Mike Trout says back injury is getting better

Brett Davis-USA TODAY Sports

ANAHEIM, Calif. — In the span of four days, Mike Trout went from his career in peril to possibly picking up a bat by the end of next week.

The Los Angeles Angels star visited with Dr. Robert Watkins, a back specialist and co-director of the Marina Spine Clinic in Los Angeles. Trout is slated to begin rotational exercises and could return to swinging a bat shortly after that.

“It went from my career is over to now hopefully I’m going to play here soon,” Trout said with a laugh. “Coming out of the workouts, it’s been great every day. It’s getting better. It’s very promising to start rotational stuff. I’ll do that for a couple days in the weight room and if that goes well, I’ll start swinging.”

Trout’s future appeared uncertain when athletic trainer Mike Forstad said that the three-time AL MVP had a rare spinal condition, and that it was an issue Trout could have to “manage not just through the rest of this season.”

“I think that’s what Frosty was initially getting at – keeping a routine so that it doesn’t come back,” Trout said. “Once you let it settle down, get the inflammation out of there and build the muscles up around, it’ll be good.”

Trout left a game against Houston on July 12 with what was first called back spasms. He was placed on the injured list on July 18 with the designation of rib cage inflammation. Frostad said the exact injury was a “costovertebral dysfunction at T5.”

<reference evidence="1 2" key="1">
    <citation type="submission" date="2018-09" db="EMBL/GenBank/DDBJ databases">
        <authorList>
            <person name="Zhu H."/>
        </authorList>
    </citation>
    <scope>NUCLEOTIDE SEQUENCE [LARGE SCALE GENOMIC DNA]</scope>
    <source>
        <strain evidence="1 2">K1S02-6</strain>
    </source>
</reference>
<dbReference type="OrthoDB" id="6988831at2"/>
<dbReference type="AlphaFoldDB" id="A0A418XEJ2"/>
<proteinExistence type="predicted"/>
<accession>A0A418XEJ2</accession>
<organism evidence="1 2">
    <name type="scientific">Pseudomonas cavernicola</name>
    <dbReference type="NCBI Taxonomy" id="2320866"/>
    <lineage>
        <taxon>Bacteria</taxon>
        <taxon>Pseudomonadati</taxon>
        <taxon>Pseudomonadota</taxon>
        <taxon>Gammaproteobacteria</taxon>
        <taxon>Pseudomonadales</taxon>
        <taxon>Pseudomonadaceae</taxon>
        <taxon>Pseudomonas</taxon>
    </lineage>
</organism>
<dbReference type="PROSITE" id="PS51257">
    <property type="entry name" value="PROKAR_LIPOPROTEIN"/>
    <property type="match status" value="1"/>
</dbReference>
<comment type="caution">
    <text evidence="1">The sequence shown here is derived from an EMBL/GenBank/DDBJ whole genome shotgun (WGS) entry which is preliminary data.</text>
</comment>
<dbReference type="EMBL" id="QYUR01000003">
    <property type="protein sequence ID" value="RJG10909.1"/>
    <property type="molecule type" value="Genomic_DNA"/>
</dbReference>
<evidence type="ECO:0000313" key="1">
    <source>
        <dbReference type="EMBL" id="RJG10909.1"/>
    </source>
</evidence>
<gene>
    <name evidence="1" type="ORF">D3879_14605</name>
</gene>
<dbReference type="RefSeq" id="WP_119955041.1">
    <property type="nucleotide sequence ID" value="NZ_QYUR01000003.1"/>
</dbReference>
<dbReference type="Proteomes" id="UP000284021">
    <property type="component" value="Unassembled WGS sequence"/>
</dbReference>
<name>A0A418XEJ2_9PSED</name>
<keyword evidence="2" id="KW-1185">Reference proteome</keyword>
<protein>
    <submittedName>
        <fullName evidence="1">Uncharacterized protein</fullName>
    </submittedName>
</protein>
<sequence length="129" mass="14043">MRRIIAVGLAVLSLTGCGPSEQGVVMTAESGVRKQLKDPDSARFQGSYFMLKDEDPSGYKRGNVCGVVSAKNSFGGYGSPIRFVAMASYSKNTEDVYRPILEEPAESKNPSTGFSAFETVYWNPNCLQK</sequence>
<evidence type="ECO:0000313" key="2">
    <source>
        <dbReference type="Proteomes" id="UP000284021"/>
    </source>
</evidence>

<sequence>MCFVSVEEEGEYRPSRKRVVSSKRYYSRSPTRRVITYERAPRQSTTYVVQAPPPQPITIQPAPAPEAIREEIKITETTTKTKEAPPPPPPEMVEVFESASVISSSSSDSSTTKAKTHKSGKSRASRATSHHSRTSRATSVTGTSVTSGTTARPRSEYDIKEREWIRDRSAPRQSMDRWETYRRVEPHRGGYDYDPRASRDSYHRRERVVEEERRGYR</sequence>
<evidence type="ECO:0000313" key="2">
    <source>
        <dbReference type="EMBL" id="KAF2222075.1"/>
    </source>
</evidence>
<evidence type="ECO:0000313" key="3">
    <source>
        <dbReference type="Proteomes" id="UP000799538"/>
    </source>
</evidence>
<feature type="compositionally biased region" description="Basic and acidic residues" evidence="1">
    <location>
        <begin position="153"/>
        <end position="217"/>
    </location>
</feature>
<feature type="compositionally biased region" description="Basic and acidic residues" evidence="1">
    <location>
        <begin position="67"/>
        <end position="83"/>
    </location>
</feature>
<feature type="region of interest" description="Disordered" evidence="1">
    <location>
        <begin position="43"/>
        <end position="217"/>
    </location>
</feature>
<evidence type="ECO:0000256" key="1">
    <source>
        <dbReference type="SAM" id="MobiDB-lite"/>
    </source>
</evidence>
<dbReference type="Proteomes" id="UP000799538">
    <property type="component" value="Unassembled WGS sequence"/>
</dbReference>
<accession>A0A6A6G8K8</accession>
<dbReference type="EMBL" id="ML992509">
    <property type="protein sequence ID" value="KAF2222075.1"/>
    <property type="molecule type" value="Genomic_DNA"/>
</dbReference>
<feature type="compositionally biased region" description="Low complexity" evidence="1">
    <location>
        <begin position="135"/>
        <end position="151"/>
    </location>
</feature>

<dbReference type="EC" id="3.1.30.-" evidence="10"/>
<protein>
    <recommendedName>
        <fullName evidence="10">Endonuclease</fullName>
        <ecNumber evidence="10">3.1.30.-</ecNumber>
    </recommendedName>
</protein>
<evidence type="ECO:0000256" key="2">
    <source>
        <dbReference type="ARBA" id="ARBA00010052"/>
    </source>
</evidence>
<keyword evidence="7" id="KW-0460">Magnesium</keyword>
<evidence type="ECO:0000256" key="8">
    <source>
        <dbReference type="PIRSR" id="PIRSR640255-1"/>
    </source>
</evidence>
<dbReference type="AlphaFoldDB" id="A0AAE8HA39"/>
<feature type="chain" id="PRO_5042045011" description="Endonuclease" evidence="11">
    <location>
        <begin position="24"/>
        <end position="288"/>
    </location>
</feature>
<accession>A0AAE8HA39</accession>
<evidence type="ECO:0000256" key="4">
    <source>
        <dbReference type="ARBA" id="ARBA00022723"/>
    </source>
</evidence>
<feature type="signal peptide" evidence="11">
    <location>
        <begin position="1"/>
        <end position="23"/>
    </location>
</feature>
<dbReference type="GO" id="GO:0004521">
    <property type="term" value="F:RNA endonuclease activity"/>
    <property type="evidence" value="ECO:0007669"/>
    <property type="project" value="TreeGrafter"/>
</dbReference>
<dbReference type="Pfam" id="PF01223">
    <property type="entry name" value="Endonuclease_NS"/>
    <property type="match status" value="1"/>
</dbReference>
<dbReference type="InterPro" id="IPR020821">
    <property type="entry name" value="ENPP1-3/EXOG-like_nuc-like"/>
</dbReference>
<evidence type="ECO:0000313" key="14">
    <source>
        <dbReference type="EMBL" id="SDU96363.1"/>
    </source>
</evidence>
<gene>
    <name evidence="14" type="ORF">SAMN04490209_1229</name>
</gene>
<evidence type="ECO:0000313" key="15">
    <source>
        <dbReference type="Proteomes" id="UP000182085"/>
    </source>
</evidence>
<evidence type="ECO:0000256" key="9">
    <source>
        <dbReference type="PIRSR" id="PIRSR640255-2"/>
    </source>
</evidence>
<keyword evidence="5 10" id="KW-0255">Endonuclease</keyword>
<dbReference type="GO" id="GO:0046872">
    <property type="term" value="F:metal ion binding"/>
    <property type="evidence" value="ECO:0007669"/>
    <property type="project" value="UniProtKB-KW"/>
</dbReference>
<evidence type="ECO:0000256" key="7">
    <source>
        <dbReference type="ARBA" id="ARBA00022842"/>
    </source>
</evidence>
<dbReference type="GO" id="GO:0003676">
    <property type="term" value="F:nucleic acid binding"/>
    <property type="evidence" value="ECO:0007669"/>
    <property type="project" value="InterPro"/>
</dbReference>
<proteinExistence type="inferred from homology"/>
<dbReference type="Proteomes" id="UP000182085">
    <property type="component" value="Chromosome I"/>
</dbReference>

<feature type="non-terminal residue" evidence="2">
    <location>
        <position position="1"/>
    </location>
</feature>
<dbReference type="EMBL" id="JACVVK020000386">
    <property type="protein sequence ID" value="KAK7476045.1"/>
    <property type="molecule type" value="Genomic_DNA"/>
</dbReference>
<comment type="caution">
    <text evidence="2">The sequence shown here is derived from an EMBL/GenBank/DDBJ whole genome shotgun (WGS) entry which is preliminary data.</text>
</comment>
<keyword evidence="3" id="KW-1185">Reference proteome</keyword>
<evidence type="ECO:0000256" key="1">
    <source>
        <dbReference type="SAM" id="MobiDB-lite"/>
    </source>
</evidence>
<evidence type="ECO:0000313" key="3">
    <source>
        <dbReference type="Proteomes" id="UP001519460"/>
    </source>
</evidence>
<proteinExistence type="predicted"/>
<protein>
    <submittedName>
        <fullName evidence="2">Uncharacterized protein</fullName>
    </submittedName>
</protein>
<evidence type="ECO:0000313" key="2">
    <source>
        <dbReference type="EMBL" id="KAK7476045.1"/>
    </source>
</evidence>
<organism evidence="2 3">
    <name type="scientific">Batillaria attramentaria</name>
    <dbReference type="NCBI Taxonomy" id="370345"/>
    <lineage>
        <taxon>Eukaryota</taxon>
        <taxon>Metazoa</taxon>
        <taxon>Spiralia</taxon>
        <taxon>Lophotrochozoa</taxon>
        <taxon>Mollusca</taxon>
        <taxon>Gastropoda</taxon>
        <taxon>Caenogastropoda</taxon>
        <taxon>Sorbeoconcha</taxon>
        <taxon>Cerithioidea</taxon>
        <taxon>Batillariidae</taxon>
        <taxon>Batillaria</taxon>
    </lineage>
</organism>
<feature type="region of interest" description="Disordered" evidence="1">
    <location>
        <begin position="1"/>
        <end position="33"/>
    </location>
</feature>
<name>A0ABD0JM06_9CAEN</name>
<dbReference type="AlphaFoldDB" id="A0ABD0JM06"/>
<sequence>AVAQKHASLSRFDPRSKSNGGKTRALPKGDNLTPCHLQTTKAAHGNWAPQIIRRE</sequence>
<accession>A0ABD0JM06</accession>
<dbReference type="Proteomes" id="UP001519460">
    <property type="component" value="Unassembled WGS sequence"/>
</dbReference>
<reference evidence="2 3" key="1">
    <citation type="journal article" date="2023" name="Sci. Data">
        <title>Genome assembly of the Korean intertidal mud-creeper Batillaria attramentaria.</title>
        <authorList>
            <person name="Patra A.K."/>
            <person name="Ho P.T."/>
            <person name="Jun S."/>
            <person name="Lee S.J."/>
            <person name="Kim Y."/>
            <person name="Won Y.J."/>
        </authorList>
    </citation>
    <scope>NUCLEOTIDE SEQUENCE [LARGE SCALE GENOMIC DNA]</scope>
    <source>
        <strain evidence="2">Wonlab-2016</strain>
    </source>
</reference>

“I couldn’t pinpoint how it happened. I think it happened over time,” Trout said. “I was swinging more than I usually do. It just flared up. I couldn’t tell you exactly. As a baseball player, you swing a lot and do a lot of activity and sometimes things act up.”

Since going on the injured list, Trout said he has been jogging and doing leg workouts. He has also been doing a core program to strengthen the muscles around the area.

This is the second straight year that Trout has been battling injuries. He was limited to just 36 games last season due to a calf injury.

The 10-time All-Star is batting .270 with 24 homers and 51 RBIs in 79 games this season, but has just one multi-hit game and six RBIs in the past three-plus weeks he played.

Brian Cashman signs 4-year contract to remain Yankees GM

Lucas Peltier-USA TODAY Sports

SAN DIEGO — Brian Cashman has signed a four-year contract to remain the New York Yankees Senior Vice President and General Manager. The announcement was made during the first day of baseball’s Winter Meetings.

Cashman, New York’s GM since 1998, had been working on a handshake agreement since early November, when his five-year contract expired.

The Yankees were swept by four games in the AL Championship Series and haven’t reached the World Series since winning in 2009. It is the franchise’s longest title drought since an 18-year gap between 1978-96.

Cashman’s main goal during the offseason is trying to re-sign AL MVP Aaron Judge.

Judge hit an American League-record 62 homers this season with a .311 batting average and 131 RBIs. He turned down the Yankees’ offer on the eve of opening day of a seven-year contract that would have paid $213.5 million from 2023-29.

While Judge remains on the market, Cashman was able to re-sign Anthony Rizzo on Nov. 15 to a two-year contract worth $40 million after turning down a $16 million player option.

Cashman has been the Yankees general manager since 1998. He has been with the organization since 1986, when he was a 19-year old intern in the scouting department. In his 25 seasons as GM, the Yankees have reached the postseason 21 times, including four World Series championships and six American League titles.